- Cloudera — “Impala”
- Yahoo! — “Apache Hadoop”
- Google — “Kubernetes”
- Facebook — “Apache Hive”
There are benefits to choosing open-source projects backed by solid sponsors with good reputation, solid devs, and track record of sponsoring successful projects. You can be fairly confident that these projects have a solid codebase, great documentation, received session time at conferences, and considerable public recognition (through blog posts and articles surrounding it).
When considering open-source solutions it’s also important to gauge where they are in the open-source life cycle. According to Malaska and Seidman, there are nine (potential) stages in the project life cycle based on the Garnter Hype Cycle; however, I think only a few are relevant to discuss here:
Which Cycle Should You Choose?
Don’t believe the hype
This stage of the cycle is referred to as the “curing cancer” stage. The hype at this stage is important for attracting committers and contributors but unless you’re looking to help out in a major way you should steer clear. Unless you’re trying to be on the cutting edge (risk tolerance), or take on an active role as a contributor, it’s best to wait 6–12 months before trying any new technology. By letting others hit walls first you’ll encounter fewer bugs and have access to better documentation and blog posts.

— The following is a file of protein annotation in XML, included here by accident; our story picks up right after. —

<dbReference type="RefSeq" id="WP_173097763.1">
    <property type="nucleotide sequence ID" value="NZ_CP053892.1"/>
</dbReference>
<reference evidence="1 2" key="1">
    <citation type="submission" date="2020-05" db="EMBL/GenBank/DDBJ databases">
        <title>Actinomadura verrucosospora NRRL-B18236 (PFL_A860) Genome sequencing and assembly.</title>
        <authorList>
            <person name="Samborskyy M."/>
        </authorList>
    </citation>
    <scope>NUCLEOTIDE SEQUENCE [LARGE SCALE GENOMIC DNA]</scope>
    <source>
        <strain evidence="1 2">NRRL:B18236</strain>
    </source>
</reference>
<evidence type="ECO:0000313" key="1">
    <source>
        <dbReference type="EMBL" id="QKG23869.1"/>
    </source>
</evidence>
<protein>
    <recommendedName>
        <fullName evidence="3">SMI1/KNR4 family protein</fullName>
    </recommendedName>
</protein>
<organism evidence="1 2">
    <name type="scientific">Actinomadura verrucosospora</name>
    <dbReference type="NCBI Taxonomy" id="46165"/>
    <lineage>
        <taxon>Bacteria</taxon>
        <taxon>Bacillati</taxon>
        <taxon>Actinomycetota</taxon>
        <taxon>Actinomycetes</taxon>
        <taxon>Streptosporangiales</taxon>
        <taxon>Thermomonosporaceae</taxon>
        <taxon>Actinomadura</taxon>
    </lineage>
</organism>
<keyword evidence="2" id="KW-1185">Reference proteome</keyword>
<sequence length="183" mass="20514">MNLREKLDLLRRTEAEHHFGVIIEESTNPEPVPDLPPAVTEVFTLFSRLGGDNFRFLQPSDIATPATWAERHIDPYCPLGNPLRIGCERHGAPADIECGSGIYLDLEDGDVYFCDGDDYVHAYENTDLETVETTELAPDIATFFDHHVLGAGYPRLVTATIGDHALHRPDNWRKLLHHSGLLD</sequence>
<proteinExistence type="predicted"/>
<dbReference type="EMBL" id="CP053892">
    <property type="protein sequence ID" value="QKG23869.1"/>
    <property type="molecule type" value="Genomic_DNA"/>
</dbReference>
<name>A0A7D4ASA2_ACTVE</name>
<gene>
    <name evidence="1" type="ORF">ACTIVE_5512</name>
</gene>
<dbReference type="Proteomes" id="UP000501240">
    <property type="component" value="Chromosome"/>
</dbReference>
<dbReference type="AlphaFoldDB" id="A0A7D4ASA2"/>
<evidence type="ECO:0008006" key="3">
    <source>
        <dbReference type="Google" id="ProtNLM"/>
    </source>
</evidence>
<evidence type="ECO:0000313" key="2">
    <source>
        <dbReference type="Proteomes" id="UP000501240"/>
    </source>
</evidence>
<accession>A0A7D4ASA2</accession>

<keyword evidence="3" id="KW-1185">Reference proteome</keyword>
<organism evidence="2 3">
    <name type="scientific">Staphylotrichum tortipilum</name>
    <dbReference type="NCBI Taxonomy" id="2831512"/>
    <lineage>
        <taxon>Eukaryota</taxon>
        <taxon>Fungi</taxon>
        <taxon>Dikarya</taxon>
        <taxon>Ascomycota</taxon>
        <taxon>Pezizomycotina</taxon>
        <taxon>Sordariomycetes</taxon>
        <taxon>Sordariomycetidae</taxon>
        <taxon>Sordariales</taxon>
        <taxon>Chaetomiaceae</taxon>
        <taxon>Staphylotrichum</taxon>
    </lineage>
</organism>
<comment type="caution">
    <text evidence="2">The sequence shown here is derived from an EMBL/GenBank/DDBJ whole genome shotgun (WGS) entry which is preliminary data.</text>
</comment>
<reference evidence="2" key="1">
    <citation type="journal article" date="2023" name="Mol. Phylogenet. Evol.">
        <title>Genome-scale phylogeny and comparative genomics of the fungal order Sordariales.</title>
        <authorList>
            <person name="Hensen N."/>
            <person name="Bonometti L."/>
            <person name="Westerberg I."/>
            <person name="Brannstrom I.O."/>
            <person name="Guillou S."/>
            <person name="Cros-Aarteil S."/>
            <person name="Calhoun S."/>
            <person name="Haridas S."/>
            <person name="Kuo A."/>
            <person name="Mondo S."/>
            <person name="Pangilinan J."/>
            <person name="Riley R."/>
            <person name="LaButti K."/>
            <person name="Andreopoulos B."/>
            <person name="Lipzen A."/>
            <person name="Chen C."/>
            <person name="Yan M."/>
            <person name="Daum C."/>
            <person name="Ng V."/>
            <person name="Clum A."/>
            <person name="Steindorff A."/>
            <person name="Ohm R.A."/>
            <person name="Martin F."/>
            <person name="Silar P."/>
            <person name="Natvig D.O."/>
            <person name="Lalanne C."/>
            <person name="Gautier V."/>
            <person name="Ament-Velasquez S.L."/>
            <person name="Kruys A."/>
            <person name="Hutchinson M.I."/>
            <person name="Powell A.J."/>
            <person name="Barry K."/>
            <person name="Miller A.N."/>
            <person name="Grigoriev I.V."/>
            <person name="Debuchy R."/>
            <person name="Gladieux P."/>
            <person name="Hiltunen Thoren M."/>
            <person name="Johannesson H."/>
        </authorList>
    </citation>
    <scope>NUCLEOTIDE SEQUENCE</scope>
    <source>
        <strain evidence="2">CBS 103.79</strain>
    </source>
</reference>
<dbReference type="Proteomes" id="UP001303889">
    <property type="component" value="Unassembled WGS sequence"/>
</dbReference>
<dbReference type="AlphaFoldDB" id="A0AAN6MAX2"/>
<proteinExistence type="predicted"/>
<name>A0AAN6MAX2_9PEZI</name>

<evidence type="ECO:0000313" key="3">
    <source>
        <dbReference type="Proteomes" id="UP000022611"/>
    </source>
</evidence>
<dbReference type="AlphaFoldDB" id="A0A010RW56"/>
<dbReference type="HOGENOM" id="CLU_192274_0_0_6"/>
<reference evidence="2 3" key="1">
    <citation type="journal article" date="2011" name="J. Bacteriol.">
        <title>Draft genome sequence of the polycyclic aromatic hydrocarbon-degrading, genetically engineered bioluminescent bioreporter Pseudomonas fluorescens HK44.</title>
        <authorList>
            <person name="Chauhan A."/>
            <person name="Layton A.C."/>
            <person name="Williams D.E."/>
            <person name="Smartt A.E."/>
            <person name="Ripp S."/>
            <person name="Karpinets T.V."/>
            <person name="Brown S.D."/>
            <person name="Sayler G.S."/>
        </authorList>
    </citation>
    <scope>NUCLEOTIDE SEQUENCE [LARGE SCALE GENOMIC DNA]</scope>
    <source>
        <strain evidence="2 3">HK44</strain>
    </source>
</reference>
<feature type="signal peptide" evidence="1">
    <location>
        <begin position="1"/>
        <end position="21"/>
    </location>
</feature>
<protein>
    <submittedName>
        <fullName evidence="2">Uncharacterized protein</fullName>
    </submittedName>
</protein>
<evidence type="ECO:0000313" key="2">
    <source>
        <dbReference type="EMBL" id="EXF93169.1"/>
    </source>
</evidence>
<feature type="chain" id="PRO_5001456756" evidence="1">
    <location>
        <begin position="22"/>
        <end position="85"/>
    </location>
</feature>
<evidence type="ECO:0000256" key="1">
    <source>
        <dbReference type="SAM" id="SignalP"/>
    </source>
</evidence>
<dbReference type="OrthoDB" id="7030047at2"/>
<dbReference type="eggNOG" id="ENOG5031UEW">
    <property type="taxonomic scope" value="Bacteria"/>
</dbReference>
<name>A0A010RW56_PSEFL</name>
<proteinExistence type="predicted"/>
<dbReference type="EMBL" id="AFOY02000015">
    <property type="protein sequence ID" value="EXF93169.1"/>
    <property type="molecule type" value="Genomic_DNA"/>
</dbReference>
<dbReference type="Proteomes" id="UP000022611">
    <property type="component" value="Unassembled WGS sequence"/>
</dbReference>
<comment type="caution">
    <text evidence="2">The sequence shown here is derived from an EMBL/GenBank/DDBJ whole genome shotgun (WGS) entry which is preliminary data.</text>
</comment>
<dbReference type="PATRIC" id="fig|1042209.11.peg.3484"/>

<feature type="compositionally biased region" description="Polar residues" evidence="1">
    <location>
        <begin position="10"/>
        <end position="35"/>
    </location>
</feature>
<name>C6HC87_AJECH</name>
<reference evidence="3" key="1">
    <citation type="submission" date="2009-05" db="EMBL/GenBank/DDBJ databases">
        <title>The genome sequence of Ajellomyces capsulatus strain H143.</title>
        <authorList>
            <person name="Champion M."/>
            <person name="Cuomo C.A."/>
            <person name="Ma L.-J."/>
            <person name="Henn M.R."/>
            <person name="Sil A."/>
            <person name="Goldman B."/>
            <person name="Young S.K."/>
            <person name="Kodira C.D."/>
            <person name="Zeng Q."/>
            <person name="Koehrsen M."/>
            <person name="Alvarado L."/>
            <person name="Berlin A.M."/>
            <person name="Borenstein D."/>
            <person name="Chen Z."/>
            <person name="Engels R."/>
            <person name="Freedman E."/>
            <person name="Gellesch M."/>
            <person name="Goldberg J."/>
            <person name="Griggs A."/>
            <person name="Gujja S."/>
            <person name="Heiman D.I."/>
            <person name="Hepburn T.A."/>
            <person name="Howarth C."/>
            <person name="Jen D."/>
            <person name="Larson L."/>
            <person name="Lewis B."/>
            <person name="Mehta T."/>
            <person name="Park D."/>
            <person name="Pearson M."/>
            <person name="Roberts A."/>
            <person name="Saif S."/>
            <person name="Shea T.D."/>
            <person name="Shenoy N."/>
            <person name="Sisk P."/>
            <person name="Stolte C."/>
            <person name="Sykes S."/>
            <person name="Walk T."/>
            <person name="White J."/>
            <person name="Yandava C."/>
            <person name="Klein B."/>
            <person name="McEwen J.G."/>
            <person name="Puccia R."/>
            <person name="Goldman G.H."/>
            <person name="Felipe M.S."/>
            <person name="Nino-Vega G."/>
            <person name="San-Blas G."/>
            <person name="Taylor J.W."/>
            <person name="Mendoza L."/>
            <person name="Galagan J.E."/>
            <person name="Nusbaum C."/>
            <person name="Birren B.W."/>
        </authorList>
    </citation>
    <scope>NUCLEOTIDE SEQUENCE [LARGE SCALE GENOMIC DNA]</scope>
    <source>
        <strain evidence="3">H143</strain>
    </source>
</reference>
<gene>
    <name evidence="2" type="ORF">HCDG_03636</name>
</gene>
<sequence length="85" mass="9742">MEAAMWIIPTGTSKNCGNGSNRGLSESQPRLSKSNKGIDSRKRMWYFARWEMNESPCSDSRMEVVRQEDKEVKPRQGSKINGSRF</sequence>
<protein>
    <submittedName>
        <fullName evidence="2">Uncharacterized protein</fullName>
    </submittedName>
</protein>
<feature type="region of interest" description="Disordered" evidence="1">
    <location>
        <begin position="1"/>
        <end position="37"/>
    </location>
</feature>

A broken promise is not a lie
After the “curing cancer” stage is the broken promises stage. At this point people are using the project and are finding issues or limitations. For example, a solution may not integrate nicely with other existing systems or there may be problems with scaleability. You should treat any open source project at this stage with cautious optimism.
Go for dependable solutions whenever possible
Projects in the hardening or enterprise stage have become mature technologies. The amount of commits will signal the level of investment in a project. Tthe type of commits tell a story, telling where the author(s) are trying to go with the code, revealing what they want to do by signalling interest in different features of the project. By now the initial excitement has died down and there is more demand for stability than new features. The initial development team may be working on other projects as it has developed a solid community — this is often a good sign of success of a project.
Obviously recent activity signals that the project is alive and maintained. Remember that there are many dead and abandoned projects living on Github. That being said, activity doesn’t always need to be very recent! One prolific, “Rockstar Dev”, put it this way: